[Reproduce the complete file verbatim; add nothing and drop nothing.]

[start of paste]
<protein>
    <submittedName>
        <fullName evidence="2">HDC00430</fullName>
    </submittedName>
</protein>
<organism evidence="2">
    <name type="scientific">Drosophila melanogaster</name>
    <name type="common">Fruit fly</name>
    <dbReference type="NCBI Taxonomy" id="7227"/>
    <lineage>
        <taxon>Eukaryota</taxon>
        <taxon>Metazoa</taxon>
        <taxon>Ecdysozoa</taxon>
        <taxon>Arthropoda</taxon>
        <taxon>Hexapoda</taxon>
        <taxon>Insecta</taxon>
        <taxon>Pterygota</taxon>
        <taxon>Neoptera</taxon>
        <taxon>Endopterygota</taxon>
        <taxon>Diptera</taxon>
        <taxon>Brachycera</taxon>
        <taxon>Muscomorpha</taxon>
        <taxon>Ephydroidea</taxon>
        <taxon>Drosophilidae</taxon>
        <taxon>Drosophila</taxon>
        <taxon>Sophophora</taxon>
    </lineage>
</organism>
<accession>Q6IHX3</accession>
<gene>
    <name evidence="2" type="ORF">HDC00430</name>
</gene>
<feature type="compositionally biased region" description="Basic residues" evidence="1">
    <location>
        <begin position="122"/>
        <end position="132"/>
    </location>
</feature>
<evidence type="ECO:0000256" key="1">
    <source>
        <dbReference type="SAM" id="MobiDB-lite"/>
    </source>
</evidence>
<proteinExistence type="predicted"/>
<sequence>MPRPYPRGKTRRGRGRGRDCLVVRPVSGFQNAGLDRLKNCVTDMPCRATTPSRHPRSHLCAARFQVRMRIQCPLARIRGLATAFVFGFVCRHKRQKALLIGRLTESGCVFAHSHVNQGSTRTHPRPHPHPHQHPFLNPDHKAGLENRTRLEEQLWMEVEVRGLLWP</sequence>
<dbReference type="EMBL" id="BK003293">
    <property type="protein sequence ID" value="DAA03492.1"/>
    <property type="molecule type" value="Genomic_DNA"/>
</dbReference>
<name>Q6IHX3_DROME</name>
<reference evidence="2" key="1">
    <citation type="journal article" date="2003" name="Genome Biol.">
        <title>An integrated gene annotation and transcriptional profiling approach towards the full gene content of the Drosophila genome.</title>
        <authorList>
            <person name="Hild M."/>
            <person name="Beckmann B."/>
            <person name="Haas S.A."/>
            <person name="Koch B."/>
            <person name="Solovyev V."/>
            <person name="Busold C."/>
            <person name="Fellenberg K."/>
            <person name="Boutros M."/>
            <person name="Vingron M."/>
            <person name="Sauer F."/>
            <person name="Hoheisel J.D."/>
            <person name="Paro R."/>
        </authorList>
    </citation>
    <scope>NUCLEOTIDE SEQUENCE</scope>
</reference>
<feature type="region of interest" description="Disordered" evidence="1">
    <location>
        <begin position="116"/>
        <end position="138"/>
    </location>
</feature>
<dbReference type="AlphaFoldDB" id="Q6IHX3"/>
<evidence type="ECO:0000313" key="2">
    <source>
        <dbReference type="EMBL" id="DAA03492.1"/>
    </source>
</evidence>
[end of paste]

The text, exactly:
<protein>
    <submittedName>
        <fullName evidence="2">HDC00430</fullName>
    </submittedName>
</protein>
<organism evidence="2">
    <name type="scientific">Drosophila melanogaster</name>
    <name type="common">Fruit fly</name>
    <dbReference type="NCBI Taxonomy" id="7227"/>
    <lineage>
        <taxon>Eukaryota</taxon>
        <taxon>Metazoa</taxon>
        <taxon>Ecdysozoa</taxon>
        <taxon>Arthropoda</taxon>
        <taxon>Hexapoda</taxon>
        <taxon>Insecta</taxon>
        <taxon>Pterygota</taxon>
        <taxon>Neoptera</taxon>
        <taxon>Endopterygota</taxon>
        <taxon>Diptera</taxon>
        <taxon>Brachycera</taxon>
        <taxon>Muscomorpha</taxon>
        <taxon>Ephydroidea</taxon>
        <taxon>Drosophilidae</taxon>
        <taxon>Drosophila</taxon>
        <taxon>Sophophora</taxon>
    </lineage>
</organism>
<accession>Q6IHX3</accession>
<gene>
    <name evidence="2" type="ORF">HDC00430</name>
</gene>
<feature type="compositionally biased region" description="Basic residues" evidence="1">
    <location>
        <begin position="122"/>
        <end position="132"/>
    </location>
</feature>
<evidence type="ECO:0000256" key="1">
    <source>
        <dbReference type="SAM" id="MobiDB-lite"/>
    </source>
</evidence>
<proteinExistence type="predicted"/>
<sequence>MPRPYPRGKTRRGRGRGRDCLVVRPVSGFQNAGLDRLKNCVTDMPCRATTPSRHPRSHLCAARFQVRMRIQCPLARIRGLATAFVFGFVCRHKRQKALLIGRLTESGCVFAHSHVNQGSTRTHPRPHPHPHQHPFLNPDHKAGLENRTRLEEQLWMEVEVRGLLWP</sequence>
<dbReference type="EMBL" id="BK003293">
    <property type="protein sequence ID" value="DAA03492.1"/>
    <property type="molecule type" value="Genomic_DNA"/>
</dbReference>
<name>Q6IHX3_DROME</name>
<reference evidence="2" key="1">
    <citation type="journal article" date="2003" name="Genome Biol.">
        <title>An integrated gene annotation and transcriptional profiling approach towards the full gene content of the Drosophila genome.</title>
        <authorList>
            <person name="Hild M."/>
            <person name="Beckmann B."/>
            <person name="Haas S.A."/>
            <person name="Koch B."/>
            <person name="Solovyev V."/>
            <person name="Busold C."/>
            <person name="Fellenberg K."/>
            <person name="Boutros M."/>
            <person name="Vingron M."/>
            <person name="Sauer F."/>
            <person name="Hoheisel J.D."/>
            <person name="Paro R."/>
        </authorList>
    </citation>
    <scope>NUCLEOTIDE SEQUENCE</scope>
</reference>
<feature type="region of interest" description="Disordered" evidence="1">
    <location>
        <begin position="116"/>
        <end position="138"/>
    </location>
</feature>
<dbReference type="AlphaFoldDB" id="Q6IHX3"/>
<evidence type="ECO:0000313" key="2">
    <source>
        <dbReference type="EMBL" id="DAA03492.1"/>
    </source>
</evidence>